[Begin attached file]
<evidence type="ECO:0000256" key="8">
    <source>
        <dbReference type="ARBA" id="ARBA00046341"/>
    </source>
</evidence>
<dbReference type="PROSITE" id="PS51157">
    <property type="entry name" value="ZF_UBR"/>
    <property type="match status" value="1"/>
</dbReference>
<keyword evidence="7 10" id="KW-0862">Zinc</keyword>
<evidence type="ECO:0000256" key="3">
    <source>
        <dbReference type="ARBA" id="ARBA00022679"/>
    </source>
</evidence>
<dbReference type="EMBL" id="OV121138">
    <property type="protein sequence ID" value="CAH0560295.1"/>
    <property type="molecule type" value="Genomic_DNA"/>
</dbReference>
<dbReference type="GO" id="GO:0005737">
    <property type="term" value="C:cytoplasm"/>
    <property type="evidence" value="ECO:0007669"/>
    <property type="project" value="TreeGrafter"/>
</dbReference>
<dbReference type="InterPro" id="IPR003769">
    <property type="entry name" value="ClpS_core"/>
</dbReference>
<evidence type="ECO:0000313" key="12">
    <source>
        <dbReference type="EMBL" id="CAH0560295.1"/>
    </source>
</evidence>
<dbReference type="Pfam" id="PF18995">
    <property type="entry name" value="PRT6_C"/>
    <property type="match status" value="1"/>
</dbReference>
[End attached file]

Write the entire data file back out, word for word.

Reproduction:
<evidence type="ECO:0000256" key="8">
    <source>
        <dbReference type="ARBA" id="ARBA00046341"/>
    </source>
</evidence>
<dbReference type="PROSITE" id="PS51157">
    <property type="entry name" value="ZF_UBR"/>
    <property type="match status" value="1"/>
</dbReference>
<keyword evidence="7 10" id="KW-0862">Zinc</keyword>
<evidence type="ECO:0000256" key="3">
    <source>
        <dbReference type="ARBA" id="ARBA00022679"/>
    </source>
</evidence>
<dbReference type="EMBL" id="OV121138">
    <property type="protein sequence ID" value="CAH0560295.1"/>
    <property type="molecule type" value="Genomic_DNA"/>
</dbReference>
<dbReference type="GO" id="GO:0005737">
    <property type="term" value="C:cytoplasm"/>
    <property type="evidence" value="ECO:0007669"/>
    <property type="project" value="TreeGrafter"/>
</dbReference>
<dbReference type="InterPro" id="IPR003769">
    <property type="entry name" value="ClpS_core"/>
</dbReference>
<evidence type="ECO:0000313" key="12">
    <source>
        <dbReference type="EMBL" id="CAH0560295.1"/>
    </source>
</evidence>
<dbReference type="Pfam" id="PF18995">
    <property type="entry name" value="PRT6_C"/>
    <property type="match status" value="1"/>
</dbReference>